In the book, Theological Aesthetics: God in Imagination, Beauty, and Art, Richard Viladesau brings up three problem to be contemplated. The first problem is whether God can be imagined. Can we fully imagine God in His fullness? Do we have the appropriate words, thoughts, and ideas to talk and think about God? It is hard to imagine God as He truly is. Nor would we have the words to describe Him. Often times, we imagine God in relation to things that we know in the physical world. Thomas Aquinas explains it perfectly when he wrote that we are able to grasp “not what God is, but what He is not, and the relations of other things to Him”. (1)
The second problem brought about the question of the type of relationship that we have with God. Are we capable of resolving our needs with the fullness of God, or His wholeness? We use imagery to try to portray God as he truly is or, at least, how we try to imagine Him. We tend to depict God as a fatherly figure, but those images do not represent God’s transcendence. When we use imagery to help us imagine God, do we begin to worship the image instead of God? Are we in danger of falling into idolatry? True worship keeps its focus on God with imagery only being used to assist our imagination.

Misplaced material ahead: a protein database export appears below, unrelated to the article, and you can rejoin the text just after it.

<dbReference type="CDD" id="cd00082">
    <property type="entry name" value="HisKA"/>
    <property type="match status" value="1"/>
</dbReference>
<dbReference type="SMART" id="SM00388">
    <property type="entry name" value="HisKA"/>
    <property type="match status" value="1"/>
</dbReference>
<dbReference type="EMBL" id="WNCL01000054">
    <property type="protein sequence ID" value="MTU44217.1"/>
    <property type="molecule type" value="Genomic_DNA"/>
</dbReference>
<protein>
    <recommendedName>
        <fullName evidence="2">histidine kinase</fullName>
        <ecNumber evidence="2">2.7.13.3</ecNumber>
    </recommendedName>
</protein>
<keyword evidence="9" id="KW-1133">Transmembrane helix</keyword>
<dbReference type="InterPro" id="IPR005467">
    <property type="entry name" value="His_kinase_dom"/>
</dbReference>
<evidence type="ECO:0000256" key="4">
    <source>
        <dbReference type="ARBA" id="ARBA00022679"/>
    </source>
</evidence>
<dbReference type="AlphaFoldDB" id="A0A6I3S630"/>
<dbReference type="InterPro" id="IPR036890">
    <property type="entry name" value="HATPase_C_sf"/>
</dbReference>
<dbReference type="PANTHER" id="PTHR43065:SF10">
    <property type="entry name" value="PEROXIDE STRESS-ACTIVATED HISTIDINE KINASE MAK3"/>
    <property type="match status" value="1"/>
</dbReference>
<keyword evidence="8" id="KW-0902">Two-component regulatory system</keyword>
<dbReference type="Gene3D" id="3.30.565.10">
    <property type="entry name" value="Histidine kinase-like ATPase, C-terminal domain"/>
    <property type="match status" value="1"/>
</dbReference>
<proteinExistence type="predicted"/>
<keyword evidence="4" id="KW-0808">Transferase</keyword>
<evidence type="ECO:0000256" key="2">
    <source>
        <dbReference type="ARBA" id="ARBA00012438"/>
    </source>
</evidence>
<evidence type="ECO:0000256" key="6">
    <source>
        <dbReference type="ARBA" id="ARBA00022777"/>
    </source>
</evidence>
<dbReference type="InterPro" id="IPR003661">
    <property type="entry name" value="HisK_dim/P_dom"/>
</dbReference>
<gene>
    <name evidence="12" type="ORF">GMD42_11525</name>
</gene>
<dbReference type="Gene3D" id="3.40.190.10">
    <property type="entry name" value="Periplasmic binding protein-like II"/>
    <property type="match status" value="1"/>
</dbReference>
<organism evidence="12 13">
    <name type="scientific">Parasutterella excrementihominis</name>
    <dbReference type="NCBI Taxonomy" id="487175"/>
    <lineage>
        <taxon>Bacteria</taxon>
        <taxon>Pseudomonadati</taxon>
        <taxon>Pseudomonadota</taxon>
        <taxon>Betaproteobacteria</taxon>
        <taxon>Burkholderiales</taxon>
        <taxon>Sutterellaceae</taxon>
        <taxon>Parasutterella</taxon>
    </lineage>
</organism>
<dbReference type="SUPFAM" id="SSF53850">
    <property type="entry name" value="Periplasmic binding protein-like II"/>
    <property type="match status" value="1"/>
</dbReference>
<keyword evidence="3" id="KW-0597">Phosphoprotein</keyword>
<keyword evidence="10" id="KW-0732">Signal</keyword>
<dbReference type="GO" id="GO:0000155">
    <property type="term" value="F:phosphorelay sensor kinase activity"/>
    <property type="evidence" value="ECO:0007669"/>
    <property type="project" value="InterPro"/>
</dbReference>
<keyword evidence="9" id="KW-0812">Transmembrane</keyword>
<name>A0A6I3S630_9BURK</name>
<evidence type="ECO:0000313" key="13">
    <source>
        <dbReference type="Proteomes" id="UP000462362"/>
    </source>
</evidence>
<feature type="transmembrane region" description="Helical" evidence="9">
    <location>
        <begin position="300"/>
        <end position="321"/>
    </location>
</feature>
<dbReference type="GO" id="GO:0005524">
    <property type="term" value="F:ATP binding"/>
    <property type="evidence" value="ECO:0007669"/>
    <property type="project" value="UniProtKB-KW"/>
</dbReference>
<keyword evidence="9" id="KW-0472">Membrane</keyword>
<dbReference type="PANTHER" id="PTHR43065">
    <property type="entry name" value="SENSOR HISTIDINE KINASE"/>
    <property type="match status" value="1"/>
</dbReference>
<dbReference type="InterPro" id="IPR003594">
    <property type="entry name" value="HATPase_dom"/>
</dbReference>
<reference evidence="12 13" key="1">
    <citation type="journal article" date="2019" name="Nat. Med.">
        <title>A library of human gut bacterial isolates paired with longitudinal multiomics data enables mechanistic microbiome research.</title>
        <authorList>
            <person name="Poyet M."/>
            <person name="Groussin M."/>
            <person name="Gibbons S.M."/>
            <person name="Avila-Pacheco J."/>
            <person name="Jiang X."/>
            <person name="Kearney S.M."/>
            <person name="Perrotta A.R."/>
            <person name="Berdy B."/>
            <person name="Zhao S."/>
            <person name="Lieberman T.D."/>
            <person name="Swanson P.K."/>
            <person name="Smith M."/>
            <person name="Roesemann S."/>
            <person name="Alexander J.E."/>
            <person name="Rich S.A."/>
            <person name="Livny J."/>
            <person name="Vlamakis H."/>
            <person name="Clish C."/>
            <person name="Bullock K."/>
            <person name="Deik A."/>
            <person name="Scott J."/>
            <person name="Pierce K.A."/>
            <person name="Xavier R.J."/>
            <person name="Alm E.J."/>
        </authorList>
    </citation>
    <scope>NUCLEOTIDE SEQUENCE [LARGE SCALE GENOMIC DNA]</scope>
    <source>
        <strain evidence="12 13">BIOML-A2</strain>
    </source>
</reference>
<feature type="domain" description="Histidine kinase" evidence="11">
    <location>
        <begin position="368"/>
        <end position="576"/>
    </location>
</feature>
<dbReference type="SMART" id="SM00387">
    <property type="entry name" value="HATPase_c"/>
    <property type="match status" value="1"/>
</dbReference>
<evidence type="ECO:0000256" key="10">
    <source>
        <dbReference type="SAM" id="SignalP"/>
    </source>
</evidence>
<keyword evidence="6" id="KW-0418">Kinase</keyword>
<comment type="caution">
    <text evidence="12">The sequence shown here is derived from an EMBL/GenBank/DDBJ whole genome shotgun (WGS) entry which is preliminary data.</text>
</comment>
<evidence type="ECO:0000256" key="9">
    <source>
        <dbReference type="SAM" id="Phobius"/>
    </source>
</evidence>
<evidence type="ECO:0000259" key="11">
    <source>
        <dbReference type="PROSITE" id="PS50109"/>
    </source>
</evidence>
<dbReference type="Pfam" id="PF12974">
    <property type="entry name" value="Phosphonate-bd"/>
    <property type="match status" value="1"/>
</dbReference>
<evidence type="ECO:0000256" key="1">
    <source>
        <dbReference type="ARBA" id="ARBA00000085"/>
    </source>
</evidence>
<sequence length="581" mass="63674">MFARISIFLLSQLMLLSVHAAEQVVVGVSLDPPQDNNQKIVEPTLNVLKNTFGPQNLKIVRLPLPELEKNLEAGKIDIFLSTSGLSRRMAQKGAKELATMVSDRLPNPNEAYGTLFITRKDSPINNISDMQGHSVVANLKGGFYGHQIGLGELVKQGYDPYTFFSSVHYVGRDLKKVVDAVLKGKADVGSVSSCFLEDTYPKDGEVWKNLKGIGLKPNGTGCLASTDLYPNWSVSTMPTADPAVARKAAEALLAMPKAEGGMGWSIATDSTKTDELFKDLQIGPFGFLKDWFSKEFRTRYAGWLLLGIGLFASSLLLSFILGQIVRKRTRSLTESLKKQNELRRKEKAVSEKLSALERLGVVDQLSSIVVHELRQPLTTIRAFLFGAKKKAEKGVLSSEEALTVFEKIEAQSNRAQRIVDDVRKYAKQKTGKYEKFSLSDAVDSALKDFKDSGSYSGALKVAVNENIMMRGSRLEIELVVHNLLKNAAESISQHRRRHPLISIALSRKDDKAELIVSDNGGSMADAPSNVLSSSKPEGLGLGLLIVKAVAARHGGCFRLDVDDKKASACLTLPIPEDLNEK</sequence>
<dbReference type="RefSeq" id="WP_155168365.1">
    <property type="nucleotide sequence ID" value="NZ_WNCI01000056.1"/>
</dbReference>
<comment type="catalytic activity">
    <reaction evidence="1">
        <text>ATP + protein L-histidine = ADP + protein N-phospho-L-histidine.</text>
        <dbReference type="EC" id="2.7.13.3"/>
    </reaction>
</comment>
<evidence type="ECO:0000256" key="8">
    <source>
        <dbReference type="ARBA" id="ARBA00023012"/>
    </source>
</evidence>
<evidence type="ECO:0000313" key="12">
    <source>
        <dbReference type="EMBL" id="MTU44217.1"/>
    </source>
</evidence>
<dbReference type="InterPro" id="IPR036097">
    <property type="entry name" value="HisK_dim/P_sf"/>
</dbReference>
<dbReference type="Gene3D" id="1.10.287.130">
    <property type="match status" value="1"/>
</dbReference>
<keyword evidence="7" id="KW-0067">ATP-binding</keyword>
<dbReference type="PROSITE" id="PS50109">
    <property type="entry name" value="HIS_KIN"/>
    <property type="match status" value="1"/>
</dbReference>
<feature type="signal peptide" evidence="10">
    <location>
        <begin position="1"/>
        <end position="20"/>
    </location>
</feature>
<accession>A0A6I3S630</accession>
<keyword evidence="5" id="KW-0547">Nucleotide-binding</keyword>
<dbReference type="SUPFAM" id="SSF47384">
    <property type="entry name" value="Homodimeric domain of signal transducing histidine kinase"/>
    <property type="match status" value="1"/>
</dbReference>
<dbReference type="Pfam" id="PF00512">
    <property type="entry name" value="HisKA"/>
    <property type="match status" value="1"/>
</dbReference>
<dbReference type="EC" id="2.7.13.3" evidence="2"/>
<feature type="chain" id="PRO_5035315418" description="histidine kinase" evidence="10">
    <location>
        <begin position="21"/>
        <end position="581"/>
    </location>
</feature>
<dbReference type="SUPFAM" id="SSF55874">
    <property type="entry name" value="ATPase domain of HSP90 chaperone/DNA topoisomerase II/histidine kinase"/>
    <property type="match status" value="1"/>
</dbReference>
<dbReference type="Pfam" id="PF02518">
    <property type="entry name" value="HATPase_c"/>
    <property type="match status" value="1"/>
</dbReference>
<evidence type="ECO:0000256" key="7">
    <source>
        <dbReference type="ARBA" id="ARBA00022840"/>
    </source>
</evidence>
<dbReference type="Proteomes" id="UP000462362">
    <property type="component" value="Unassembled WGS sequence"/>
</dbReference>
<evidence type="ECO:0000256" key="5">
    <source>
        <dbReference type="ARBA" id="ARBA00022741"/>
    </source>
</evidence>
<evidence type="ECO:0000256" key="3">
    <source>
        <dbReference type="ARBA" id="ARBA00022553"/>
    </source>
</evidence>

The final issue is how we relate God with art and beauty. Does our imagery of God show the beauty of God and His greatness? Are we successful in showing God and God’s revelation in our imagery? Artists are capable of portraying only what we can imagine or are familiar with. Despite our best efforts, I believe we fail in truly portraying God’s transcendence and God’s Revelation.
These questions relate to theological aesthetics, particularly the questions regarding the first two issues or problems. They relate to how we see God and Faith through our senses and feelings. It looks at how we can use our imaginations as part of our worship of God and all that God has revealed to us. The final issue looks more at the aesthetics itself. Whether artists can portray imagery of Faith in such a way that is truly beautiful. All of the questions from these issues are things that we should take into consideration as we reflect on sacred images and art.
- Aquinas, Thomas. Summa Contra Gentiles, 74